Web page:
Democratic leadership in Congress is pushing full steam ahead on the $3.5 trillion reconciliation spending bill. Moderates in the House and Senate are pumping the brakes.
A week after the House passed the first hurdle for President Biden’s $3.5 trillion additional spending bill, Democrat moderates are putting the brakes on the massive plan.
- West Virginia Democrat Sen. Joe Manchin, a key vote in an evenly-divided Senate, called for a “pause” in the process given “too many economic unknowns at present.”
- Democrat centrists in the House are also gumming up the works. Dem Reps Stephanie Murphy and Henry Cuellar are demanding the gigantic spending bill be “paid for” and the House be given three days to read the bill before voting on it.
- The legislators in charge of writing the details of the bill are focusing on increasing taxes on executive pay and raising the estate tax.
- They are among “more than a dozen and a half possible tax increases.”
- As the bill goes through committees’ approval, Republicans are forcing votes on amendments to dilute the bill and slow down the process.
- CBS News highlighted Manchin’s sentiments that a bipartisan infrastructure bill, passed by the Senate, should be taken up by the House regardless of the fate of the $3.5 trillion reconciliation bill.
- Slate criticized Manchin for his objections to the reconciliation bill, saying his concern over the national debt is disingenuous.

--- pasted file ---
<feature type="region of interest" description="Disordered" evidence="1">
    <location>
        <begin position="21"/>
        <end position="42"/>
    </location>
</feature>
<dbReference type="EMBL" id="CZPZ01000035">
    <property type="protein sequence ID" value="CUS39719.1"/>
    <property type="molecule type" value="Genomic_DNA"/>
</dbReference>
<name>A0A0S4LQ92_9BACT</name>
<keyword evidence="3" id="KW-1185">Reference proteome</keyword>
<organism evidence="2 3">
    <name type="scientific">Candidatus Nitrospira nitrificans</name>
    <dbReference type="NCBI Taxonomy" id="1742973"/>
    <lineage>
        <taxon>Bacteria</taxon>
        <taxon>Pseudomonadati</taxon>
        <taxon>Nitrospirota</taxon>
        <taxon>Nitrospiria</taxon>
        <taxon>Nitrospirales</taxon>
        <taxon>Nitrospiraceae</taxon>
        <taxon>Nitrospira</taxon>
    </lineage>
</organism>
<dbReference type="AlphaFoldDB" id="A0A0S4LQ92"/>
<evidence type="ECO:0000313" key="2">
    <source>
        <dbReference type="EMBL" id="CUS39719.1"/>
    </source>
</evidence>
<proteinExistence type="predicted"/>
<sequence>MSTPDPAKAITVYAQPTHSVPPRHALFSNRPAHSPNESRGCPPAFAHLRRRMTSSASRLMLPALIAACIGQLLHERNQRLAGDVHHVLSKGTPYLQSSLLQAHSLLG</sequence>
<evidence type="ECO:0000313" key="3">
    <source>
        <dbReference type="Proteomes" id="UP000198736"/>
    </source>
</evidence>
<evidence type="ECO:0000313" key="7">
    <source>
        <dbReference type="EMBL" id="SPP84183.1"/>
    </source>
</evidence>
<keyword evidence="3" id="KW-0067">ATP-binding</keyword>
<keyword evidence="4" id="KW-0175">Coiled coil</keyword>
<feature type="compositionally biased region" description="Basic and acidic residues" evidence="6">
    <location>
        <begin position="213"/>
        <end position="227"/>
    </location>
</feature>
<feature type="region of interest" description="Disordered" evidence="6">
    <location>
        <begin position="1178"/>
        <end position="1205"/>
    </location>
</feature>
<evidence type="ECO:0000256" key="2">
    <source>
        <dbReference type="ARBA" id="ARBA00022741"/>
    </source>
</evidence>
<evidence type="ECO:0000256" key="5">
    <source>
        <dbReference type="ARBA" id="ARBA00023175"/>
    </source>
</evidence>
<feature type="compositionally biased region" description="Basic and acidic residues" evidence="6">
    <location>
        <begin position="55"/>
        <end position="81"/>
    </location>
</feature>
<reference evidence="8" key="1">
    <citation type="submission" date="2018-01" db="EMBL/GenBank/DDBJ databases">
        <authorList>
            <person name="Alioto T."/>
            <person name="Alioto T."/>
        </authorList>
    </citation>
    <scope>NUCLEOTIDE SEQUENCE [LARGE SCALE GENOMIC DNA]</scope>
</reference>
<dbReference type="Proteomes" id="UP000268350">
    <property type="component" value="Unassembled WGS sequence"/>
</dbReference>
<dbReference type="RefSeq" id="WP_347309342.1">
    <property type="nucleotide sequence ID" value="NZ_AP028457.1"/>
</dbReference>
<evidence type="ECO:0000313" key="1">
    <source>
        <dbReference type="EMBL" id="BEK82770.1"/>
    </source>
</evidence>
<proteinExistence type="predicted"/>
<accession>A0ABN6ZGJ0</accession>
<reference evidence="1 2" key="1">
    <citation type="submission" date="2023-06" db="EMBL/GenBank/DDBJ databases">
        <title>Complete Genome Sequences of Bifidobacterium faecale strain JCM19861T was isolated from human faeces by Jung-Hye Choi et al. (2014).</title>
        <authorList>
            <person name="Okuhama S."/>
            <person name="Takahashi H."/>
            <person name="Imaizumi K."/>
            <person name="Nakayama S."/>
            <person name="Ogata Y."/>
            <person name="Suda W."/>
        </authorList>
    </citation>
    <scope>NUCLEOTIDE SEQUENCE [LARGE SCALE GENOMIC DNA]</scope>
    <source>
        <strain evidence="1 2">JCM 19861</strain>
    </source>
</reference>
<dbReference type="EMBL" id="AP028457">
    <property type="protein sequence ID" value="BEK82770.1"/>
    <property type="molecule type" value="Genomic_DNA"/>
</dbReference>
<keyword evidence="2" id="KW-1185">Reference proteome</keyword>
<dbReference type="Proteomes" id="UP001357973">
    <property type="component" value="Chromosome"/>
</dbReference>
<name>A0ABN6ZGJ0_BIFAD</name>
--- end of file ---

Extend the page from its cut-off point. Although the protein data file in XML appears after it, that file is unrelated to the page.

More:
- Washington Post columnist Paul Waldman warned Democrats not to cave to special interest pressure from corporations when crafting the reconciliation bill. Waldman argued Democrats are going to lose control of Congress next year, and they should swing for the fences in the reconciliation bill.
- National Review’s Charles Cooke attempts to read between the lines of Manchin’s words, saying it is likely Congress will be left with just the bipartisan infrastructure bill Machin previously supported.
- Breitbart highlighted Manchin’s admission that the $3.5 trillion spending bill “will do little to solve the current economic problems” but is more focused on changing the American social compact.
- The New York Post’s editorial board pleaded with Manchin and fellow centrist Arizona Sen Kyrsten Sinema not to cave to liberal members of their party and allow the $3.5 trillion spending bill to pass.
© Dallas Gerber, 2021